The Inaugural MITIE Term Conference in South Australia will be held at St Michael’s College Adelaide on Thursday 5th October.

    Ashley Morrison  from St Michael’s is very keen to make this an event to be remembered and to achieve this he is working closely with Paul Hackett, one time MITIE Steering Committee member, from Endeavour College1.

    ASI generous sponsors
    This terrific initiative was kicked off through the support of ASI who will be sponsoring the event. Many thanks to Michael Eggenhuizen  and Chris Ennis  from ASI for supporting MITIE in such a generous fashion.

    This is the first of many term Conferences in South Australia 

    Keep an eye out for registrations which will open soon.



  • 20 Aug 2017 7:44 PM | Anonymous member (Administrator)

    The Agenda
    The agenda for our AGM is here (note - agenda items may be added up until 20th September 2017). If you have any motions that you would like be presented to the AGM, please send these to Ally Eddy (secretary@mitie.edu.au) no later than 5pm on 20th September 2017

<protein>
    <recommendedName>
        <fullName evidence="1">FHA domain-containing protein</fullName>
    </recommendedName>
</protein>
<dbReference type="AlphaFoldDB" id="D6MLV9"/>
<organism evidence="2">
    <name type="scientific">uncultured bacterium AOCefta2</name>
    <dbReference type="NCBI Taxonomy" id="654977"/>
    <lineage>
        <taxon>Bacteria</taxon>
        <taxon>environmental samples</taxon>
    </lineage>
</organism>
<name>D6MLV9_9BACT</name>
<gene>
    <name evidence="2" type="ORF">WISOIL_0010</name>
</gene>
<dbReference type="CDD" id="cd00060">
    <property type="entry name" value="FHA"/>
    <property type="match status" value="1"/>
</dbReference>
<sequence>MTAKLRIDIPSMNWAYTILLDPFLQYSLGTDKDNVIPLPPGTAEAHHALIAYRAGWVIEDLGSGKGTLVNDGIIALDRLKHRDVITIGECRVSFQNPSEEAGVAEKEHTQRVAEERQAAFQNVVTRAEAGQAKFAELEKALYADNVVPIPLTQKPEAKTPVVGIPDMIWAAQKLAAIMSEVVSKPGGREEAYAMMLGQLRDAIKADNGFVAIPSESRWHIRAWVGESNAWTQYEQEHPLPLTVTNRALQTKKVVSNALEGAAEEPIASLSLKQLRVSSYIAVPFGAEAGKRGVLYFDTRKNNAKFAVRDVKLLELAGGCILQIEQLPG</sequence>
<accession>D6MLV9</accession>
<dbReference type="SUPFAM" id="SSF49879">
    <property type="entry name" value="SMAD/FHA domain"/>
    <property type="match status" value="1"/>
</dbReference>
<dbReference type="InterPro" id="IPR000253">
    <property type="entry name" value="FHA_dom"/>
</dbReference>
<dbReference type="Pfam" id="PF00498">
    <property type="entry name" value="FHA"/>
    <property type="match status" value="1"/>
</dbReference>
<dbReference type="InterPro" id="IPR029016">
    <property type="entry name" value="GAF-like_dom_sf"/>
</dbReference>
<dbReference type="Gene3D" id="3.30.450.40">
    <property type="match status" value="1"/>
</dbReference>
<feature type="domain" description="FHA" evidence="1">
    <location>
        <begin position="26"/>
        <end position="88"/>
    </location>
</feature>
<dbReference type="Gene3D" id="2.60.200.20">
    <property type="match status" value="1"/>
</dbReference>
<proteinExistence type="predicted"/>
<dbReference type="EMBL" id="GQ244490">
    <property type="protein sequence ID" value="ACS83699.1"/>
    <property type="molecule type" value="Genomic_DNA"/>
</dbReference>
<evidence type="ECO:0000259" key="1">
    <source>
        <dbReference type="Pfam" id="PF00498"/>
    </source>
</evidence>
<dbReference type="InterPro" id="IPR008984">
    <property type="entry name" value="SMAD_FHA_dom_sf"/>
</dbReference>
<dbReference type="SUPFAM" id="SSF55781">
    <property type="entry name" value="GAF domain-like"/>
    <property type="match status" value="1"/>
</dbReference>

Nominating for election to steering committee roles
    At the AGM item 3 on the agenda is election of office bearers. Those wishing to stand for election to the steering committee should complete a nomination forms, have it signed by 2 other members of MITIE (forum membership constitutes MITIE membership) and email it to Ally Eddy (secretary@mitie.edu.au) no later than 5pm on 20th September 2017.

    If you are considering standing as a committee member and would like to understand what is involved, please don’t hesitate to contact me through the forum or by phone on 0419 480 336.

    Online Voting
    Our constitution allows for online voting. We will do this via a Google Form, a link to which will be posted closer to the date of the AGM after the agenda has been finalised.



  • 20 Aug 2017 6:18 PM | Anonymous member (Administrator)

    Our next term conference will be held at Rosebank College, Five Dock on Wednesday 27th September 2017.

    Registrations will open soon for this event - keep an eye out for post on the MITIE forum. Not a member? It's easy and FREE to join.

    Sponsorship

    We are pleased to acknowledge the support of the following organisations:

    Gold Sponsor: StudentNet
    Silver sponsors: AC3CompNowCyberHoundJB HiFi and ViVi.